Photo courtesy of Martin Hay

Thursday, 8 December 2011

Rest and recuperation

Some people go to Zanzibar, some Dubai, others still fly to India or somewhere on the European continent - I am coming home to the humble UK for my first rest and recuperation break! I'm looking forward to being wrapped in jumpers, drinking tea without sweating and eating lots of raisin and marzipan based Christmas goodies. The last 13 weeks in Juba has been a fantastic learning experience. Perhaps I'll get the chance to reflect on my time here and crack out a couple of blogs while I'm at home... Hmmm, likely?

I'm looking forward to gathering my strength and sanity in the UK before embarking on another stint of time in South Sudan...

... I doubt I'll sleep much tonight!

Saturday, 12 November 2011


Another week in Juba, and in the office things seem the same; e-mails come and e-mails go, deadlines come and deadlines go, we go jogging at UNMISS and we go to the pub. Meanwhile there's something slightly frightening looming.

The government here have decided that they want to 'Sudanise' all jobs up to 'Manager' level, that is, hire a national to cover these roles. At present, all jobs up to 'officer' level are entirely staffed by Sudanese, apart from my role, because I work for free! So, the government want to replace all manager level jobs in human resources, logistics, finance and other such things with Sudanese staff. In the near future there's also the intention to Sudanise all jobs up to Country Director level, although I'm unsure of their timeframe for this.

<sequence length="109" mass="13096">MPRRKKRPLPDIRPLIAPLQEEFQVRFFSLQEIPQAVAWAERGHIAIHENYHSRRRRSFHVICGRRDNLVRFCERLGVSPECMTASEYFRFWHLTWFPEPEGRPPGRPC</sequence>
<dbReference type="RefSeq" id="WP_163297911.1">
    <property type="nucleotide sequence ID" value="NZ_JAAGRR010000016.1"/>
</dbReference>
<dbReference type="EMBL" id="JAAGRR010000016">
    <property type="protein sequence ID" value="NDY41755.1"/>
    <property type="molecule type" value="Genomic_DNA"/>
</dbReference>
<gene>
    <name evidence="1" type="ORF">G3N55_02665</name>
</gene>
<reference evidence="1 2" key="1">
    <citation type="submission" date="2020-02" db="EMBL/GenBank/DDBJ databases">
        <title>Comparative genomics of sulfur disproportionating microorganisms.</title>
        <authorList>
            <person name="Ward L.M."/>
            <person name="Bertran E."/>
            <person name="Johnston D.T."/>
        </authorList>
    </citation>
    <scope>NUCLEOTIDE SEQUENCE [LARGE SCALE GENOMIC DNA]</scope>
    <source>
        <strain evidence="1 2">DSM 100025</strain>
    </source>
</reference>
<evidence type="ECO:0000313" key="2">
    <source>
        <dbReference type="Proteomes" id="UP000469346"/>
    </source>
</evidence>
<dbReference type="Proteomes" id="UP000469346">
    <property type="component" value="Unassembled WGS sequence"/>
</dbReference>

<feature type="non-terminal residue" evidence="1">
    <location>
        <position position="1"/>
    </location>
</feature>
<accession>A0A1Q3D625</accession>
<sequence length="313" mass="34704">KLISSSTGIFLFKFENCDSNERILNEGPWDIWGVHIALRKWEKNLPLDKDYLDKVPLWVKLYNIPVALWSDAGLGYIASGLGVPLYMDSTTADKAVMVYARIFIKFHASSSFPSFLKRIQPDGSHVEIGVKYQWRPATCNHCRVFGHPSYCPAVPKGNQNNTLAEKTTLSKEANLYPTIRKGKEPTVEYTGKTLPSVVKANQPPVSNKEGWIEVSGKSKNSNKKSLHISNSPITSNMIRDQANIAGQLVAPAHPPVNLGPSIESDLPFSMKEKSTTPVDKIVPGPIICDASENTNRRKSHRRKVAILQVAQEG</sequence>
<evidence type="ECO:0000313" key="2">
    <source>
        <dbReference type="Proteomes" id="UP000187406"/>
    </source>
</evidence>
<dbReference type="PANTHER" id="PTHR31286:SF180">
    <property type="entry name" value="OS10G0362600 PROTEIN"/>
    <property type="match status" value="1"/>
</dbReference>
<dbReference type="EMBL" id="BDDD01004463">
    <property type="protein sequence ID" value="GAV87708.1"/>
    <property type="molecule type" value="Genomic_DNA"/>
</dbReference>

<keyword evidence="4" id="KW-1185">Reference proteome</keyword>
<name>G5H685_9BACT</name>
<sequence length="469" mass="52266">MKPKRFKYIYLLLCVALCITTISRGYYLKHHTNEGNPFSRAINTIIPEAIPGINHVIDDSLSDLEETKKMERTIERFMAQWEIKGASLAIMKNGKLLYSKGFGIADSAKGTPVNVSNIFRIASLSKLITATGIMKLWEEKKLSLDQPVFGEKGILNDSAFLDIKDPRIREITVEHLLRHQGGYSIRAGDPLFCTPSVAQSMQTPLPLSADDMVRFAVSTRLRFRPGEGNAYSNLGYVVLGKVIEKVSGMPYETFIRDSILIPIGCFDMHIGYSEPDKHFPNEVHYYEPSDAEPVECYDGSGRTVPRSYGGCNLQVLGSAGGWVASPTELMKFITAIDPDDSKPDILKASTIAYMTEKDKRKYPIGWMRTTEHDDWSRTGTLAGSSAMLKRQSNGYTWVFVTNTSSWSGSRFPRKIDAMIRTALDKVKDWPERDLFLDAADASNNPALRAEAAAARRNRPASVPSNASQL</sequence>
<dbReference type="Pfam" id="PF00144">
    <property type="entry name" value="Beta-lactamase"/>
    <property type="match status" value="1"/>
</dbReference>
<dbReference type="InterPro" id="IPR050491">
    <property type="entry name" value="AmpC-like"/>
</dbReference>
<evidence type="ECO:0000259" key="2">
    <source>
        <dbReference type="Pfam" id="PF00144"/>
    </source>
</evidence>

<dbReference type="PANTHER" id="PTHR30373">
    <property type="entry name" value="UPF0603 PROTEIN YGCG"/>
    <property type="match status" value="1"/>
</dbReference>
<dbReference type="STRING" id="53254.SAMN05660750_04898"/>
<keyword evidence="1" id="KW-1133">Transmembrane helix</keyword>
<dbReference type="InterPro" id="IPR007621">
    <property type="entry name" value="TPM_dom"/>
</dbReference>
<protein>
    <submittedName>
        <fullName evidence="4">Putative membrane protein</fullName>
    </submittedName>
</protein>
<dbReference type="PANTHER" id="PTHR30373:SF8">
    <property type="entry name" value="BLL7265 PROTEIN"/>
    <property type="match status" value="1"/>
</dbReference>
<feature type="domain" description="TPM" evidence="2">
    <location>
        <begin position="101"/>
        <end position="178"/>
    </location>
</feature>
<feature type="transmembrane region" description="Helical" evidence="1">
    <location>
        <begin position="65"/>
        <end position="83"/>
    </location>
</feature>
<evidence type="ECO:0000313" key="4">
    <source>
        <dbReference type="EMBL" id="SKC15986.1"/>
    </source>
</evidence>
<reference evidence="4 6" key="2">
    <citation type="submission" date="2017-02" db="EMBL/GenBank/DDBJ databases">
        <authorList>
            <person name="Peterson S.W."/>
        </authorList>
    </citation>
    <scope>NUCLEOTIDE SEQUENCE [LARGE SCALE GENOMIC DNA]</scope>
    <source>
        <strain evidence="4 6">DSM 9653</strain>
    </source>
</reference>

The expats (Brits, Kenyans, Ugandans, Ethiopians and Malawians) who are currently in these roles, when applying to extend their work visas (the visas we have are only valid for 3-6 months) are currently being asked to leave the country or come to the ministry to defend their jobs, i.e. why it is not possible to find a Sudanese person with the same skills. The ministry want to be involved in all interview processes going forward, and NGOs have to pay the ministry for their time.